Tuesday, July 22, 2014

First Nations Community Library Service development

First Nations Community Library Service development

Support by people, agencies, media, corporate organizations, tribal, provincial and federal government is gratefully acknowledged. 

May 23, 2013:  Library in a Box Service launched

May 29, 2013: Information Research Forum (Duty to consult)

June 10, 2013: CBC book drive mobilized $23,000 for the collection and development

July 17, 2013: ATCO Library Showcase BBQ (Community Collaboration raised $1400 and mobilized $3000)

September 28, 2013: Alberta Culture Days contributed $10,000

October 1, 2014: ebook reader borrowing service launched

December 2014: Viewing station by Alberta Enterprise and Advanced Education $10,000

January 27, 2014: NoFrills Literacy day mobilized $10,000

February 28, 2014: New Horizons for Seniors Grant for computer training and digital literacy $23,000

April 15, 2014: Indigenous Library Training and Mentoring program proposal submitted

April 17, 2014: First Nations Library Service Without Borders gathering -Educational programming generated $4,300
May, 2014:  Save the Children Canada-Scholastic contributes books valued at $125,000
May, 2014:  3rd annual TDSRC in Maskwacis
June 11, 2014:  New Horizons Sharing Circle community engagement and language revitalization 

July, 2014: Online catalog in collaboration with Soutron Global

July 16, 2014: 160 indigenous community members registered for the summer reading program at the library showcase on July 16, 2014.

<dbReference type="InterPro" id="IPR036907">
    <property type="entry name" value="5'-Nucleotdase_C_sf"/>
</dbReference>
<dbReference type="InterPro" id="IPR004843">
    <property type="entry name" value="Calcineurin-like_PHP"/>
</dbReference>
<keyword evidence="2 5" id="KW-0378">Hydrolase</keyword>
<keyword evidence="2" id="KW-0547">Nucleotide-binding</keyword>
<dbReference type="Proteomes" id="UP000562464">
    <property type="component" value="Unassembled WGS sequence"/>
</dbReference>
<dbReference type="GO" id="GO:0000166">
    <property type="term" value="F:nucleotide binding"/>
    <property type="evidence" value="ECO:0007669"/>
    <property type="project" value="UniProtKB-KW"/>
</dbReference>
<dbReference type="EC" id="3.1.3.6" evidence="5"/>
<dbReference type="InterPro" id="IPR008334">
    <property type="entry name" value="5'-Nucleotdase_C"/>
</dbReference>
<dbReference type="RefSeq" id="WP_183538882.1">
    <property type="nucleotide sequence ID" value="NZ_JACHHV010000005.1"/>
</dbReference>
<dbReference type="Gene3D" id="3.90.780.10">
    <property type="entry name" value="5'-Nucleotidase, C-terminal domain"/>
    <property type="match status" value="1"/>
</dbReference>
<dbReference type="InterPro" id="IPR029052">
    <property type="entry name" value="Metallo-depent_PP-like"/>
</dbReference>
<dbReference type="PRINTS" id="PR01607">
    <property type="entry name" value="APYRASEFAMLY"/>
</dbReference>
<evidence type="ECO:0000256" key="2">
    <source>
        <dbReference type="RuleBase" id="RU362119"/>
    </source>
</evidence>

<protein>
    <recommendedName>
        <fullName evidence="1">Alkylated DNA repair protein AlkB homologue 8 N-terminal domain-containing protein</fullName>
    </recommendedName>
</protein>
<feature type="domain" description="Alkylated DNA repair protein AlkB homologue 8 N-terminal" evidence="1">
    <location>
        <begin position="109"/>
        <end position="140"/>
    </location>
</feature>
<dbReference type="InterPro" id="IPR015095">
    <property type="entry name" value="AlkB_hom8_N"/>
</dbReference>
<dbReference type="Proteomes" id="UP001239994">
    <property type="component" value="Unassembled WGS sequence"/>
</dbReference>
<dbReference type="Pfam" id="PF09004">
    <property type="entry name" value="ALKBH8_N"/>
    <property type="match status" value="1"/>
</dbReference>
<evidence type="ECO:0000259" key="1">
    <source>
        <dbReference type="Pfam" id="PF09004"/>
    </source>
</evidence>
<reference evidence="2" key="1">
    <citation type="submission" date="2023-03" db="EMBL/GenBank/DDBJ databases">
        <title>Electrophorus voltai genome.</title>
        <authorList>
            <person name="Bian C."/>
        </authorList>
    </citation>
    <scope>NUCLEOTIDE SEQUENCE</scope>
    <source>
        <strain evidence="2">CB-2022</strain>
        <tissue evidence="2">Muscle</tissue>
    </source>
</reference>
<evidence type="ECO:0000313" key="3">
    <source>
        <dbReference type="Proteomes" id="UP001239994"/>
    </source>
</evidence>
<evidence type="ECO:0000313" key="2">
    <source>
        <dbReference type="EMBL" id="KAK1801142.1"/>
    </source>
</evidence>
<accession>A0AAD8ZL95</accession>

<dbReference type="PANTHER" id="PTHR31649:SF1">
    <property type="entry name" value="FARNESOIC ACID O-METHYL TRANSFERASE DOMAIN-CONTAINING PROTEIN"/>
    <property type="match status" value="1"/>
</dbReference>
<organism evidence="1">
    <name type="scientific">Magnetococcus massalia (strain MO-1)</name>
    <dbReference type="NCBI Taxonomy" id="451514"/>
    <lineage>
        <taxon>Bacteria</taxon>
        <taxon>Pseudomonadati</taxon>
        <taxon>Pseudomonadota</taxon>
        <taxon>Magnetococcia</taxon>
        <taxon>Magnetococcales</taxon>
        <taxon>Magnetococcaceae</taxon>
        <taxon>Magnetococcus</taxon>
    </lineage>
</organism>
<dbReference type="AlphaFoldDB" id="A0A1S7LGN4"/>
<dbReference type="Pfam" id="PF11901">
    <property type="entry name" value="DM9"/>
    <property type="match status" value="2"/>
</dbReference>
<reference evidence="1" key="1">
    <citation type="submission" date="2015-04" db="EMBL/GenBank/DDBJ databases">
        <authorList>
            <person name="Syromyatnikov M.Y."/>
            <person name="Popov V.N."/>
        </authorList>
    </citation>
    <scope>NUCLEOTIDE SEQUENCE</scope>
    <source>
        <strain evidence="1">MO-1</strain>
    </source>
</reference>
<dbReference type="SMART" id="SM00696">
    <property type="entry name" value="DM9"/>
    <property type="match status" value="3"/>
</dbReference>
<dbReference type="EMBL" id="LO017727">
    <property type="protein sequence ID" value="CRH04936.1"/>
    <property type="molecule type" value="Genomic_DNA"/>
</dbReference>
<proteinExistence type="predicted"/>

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The 10 new priority occupations are: geoscientists, carpenters, electricians, heavy duty equipment technicians, heavy equipment operators, welders, audiologists and speech language pathologists, midwives, psychologists, and lawyers.

Government of Canada Helps More Skilled Newcomers Get Jobs in Their Fields Faster

July 18, 2014 – Vancouver, British Columbia – Employment and Social Development Canada

The Honourable Jason Kenney, Minister of Employment and Social Development and Minister for Multiculturalism, and the Honourable Chris Alexander, Canada's Citizenship and Immigration Minister, announced that the Government of Canada, in partnership with the provinces and territories, will improve foreign credential recognition for 10 additional priority occupations including the skilled trades and healthcare. They made the announcement today at separate events in Vancouver and Toronto.

The 10 new priority occupations are: geoscientists, carpenters, electricians, heavy duty equipment technicians, heavy equipment operators, welders, audiologists and speech language pathologists, midwives, psychologists, and lawyers.

Minister Kenney explained that occupations in the skilled trades were selected because they are in demand in some sectors and regions of the country, while occupations in health care were emphasized because they help address skills shortages and improve the quality of life of Canadians.

These occupations are part of a national framework that aims to streamline foreign credential recognition for priority occupations. For priority occupations, service standards are established so that internationally trained professionals can have their qualifications assessed within one year, anywhere in Canada.

Quick facts

  • Under the Framework, high-skilled newcomers in the 14 priority occupations, including some 2,000 pharmacists, 1,200 dentists and 5,600 engineers, are already benefitting from improvements to foreign credential recognition.